I was just using my Beads in Delay mode – triggering Seed (with it flashing) from a clock while a beat went into it, modulating Time to pick grains with Density far CCW. All normal so far.
But then when I turn off Seed and unplug the clock (but still leave the buffer frozen with Freeze on), the buffer almost completely stops play back except for a minuscule portion of the buffer. Turning Density kind of takes it through something like the harmonic series and modulating Time moves the buffer through a super bit crushed sound. Turning Seed back on or triggering it restores regular playback of the buffer in that mode.
Did I just stumble on to some mode I’m unaware of? It’s a crazy sound and not unwelcome, but I’m just not sure what’s happening. I do recognize that Delay mode effectively turns playback into one giant grain so am wondering if this is some hi/lo-def scrubbing mode I’d previously not discovered.
Edit: If memory serves, Spectral Madness in Clouds sounded a little like this.
Second edit: It seems getting it into this mode requires Density to be either full CW or CCW.
Third edit: Adding a link to a video of this. In it, I seed the beat and then when I freeze it, put it in high density mode and then turn off Seed, the mode starts. I trigger it from Marbles via the Freeze CV input for rhythmic variation.
This is not a “mode”, and you’re not “turning off” Seed.
As you know, the module operates as a delay/slicer with tap-tempo and clock synchronization when SEED is plugged in, with the DENSITY knob dividing the delay time.
Well, this is exactly what it’s doing in your video!
When you pull the cable from the SEED input, the module will get a burst of short impulsions from the scratching of the cable on the connector, and will adjust the delay time to match this short interval. Effectively, the delay time can be, for example, 10ms, with repetitions making an audio-rate waveform at 100 Hz. The subharmonics you hear when you turn DENSITY is this frequency being divided by the delay time ratios.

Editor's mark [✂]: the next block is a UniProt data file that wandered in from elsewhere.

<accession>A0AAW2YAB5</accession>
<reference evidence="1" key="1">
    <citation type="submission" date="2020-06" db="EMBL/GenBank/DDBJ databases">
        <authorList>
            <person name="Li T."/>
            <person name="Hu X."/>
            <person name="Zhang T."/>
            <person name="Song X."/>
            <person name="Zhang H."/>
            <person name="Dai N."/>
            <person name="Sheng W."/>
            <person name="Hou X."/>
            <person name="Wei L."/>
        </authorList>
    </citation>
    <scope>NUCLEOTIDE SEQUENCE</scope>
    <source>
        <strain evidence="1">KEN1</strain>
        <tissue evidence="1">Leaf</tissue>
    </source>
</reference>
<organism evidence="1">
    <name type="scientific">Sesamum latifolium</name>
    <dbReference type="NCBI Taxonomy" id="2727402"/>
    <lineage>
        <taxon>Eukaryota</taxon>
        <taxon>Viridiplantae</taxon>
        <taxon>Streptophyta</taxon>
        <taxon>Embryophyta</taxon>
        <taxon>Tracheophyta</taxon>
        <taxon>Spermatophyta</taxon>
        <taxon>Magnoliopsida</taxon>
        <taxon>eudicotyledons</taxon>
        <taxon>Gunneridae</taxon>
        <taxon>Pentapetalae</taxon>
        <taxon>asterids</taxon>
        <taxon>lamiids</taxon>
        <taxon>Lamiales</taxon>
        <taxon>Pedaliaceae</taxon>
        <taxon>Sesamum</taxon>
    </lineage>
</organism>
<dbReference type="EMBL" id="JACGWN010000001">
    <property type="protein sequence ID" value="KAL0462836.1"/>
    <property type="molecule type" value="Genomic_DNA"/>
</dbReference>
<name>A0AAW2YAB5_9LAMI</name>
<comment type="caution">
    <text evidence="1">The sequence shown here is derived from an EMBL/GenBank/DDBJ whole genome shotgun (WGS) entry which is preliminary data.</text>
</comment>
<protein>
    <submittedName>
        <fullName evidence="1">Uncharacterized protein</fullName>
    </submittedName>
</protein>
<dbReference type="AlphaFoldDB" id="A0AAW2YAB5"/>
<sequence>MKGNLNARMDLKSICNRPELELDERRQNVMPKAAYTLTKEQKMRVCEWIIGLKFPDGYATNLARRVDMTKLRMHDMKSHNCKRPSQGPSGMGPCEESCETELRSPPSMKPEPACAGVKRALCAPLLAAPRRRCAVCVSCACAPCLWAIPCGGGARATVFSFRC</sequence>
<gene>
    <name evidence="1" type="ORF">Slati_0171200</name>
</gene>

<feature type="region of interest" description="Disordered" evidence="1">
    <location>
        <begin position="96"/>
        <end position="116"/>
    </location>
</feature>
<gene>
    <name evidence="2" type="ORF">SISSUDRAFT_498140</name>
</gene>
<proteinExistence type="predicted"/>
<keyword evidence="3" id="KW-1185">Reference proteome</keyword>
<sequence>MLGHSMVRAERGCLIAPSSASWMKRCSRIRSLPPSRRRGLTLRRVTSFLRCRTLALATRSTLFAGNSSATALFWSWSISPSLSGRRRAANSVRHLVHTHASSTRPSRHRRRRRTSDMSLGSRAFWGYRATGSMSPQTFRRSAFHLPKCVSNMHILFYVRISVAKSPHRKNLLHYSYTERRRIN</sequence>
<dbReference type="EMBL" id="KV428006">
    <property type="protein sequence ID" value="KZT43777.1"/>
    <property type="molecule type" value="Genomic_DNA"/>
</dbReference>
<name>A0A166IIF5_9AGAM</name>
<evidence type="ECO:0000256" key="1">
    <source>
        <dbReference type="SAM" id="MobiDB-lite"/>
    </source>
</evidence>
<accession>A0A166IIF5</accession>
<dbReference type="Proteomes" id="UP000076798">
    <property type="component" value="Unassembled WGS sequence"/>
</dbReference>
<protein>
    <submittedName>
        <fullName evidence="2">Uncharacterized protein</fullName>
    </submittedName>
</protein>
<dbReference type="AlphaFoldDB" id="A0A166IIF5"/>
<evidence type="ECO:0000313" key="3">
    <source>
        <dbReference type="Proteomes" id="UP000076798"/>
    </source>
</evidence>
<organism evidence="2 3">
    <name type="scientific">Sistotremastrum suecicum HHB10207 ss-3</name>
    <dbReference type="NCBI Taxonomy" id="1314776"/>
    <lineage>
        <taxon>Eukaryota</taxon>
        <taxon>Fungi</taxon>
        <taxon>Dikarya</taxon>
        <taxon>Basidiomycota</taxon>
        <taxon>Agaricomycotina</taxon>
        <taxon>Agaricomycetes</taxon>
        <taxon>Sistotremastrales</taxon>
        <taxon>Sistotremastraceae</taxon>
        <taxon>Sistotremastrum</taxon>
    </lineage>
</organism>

The TIME knob still controls which part of the buffer you loop on (ie, at this scale, which small fragment is the waveform being looped on at audio rate).
You don’t need to unplug SEED to get into this territory, and of course you can get it to oscillate at a frequency of your choice: just send an audio-rate oscillator signal (say a square wave from another module) and Beads will lock to its rate – you can thus effectively use this as a (sub-)oscillator with any arbitrary waveform taken from the buffer, and with the SHAPE control selecting how these waveform segments are spliced/cross-faded.
As a general rule of thumb, recent modules don’t have hidden modes. Whatever they do is described somewhere in the manual!
Ah, thank you for the helpful and detailed clarification! That all makes sense. It’s a great sound.
One thing I hadn’t figured out how to do when I was manipulating it in the video was getting it to track pitch, so your point about the sub oscillator now makes complete sense. Thank you!
One thing I’m still not sure of is the difference between having seed latched vs. toggled off w/ no triggers. That does cause a difference, is the loop set up the smallest duration interval when seed is off?
Patching the SEED input overrides the status of the SEED button. Without anything patched, SEED button locked = internal clock (set by DENSITY), SEED button pressed = tap tempo (as set by the taps on the button).